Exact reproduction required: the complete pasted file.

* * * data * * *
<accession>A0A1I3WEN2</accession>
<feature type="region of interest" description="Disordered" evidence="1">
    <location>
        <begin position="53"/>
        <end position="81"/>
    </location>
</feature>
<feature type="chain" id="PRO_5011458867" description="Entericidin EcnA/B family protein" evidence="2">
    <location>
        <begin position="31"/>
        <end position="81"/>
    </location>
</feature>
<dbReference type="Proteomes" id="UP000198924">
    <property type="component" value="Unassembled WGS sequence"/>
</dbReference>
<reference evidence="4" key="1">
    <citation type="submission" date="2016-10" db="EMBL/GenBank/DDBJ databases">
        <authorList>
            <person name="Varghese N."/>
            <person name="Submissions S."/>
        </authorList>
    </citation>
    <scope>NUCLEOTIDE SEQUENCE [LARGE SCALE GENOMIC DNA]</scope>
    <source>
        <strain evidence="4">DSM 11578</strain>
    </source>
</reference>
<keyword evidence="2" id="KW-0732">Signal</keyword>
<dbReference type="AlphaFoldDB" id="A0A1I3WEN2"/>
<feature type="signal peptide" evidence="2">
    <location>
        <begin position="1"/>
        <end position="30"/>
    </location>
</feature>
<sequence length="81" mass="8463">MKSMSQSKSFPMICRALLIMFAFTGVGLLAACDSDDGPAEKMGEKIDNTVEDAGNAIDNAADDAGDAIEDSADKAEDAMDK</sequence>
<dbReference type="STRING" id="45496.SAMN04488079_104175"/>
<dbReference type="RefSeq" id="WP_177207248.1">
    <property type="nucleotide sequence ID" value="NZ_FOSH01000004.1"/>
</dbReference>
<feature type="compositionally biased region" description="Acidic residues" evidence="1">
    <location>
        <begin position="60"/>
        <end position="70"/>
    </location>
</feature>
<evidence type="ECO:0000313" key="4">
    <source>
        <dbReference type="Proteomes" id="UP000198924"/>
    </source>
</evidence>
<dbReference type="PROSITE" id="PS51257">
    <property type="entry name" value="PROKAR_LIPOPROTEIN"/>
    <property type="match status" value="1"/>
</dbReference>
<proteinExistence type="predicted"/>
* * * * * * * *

<accession>A0A1I3WEN2</accession>
<feature type="region of interest" description="Disordered" evidence="1">
    <location>
        <begin position="53"/>
        <end position="81"/>
    </location>
</feature>
<feature type="chain" id="PRO_5011458867" description="Entericidin EcnA/B family protein" evidence="2">
    <location>
        <begin position="31"/>
        <end position="81"/>
    </location>
</feature>
<dbReference type="Proteomes" id="UP000198924">
    <property type="component" value="Unassembled WGS sequence"/>
</dbReference>
<reference evidence="4" key="1">
    <citation type="submission" date="2016-10" db="EMBL/GenBank/DDBJ databases">
        <authorList>
            <person name="Varghese N."/>
            <person name="Submissions S."/>
        </authorList>
    </citation>
    <scope>NUCLEOTIDE SEQUENCE [LARGE SCALE GENOMIC DNA]</scope>
    <source>
        <strain evidence="4">DSM 11578</strain>
    </source>
</reference>
<keyword evidence="2" id="KW-0732">Signal</keyword>
<dbReference type="AlphaFoldDB" id="A0A1I3WEN2"/>
<feature type="signal peptide" evidence="2">
    <location>
        <begin position="1"/>
        <end position="30"/>
    </location>
</feature>
<sequence length="81" mass="8463">MKSMSQSKSFPMICRALLIMFAFTGVGLLAACDSDDGPAEKMGEKIDNTVEDAGNAIDNAADDAGDAIEDSADKAEDAMDK</sequence>
<dbReference type="STRING" id="45496.SAMN04488079_104175"/>
<dbReference type="RefSeq" id="WP_177207248.1">
    <property type="nucleotide sequence ID" value="NZ_FOSH01000004.1"/>
</dbReference>
<feature type="compositionally biased region" description="Acidic residues" evidence="1">
    <location>
        <begin position="60"/>
        <end position="70"/>
    </location>
</feature>
<evidence type="ECO:0000313" key="4">
    <source>
        <dbReference type="Proteomes" id="UP000198924"/>
    </source>
</evidence>
<dbReference type="PROSITE" id="PS51257">
    <property type="entry name" value="PROKAR_LIPOPROTEIN"/>
    <property type="match status" value="1"/>
</dbReference>
<proteinExistence type="predicted"/>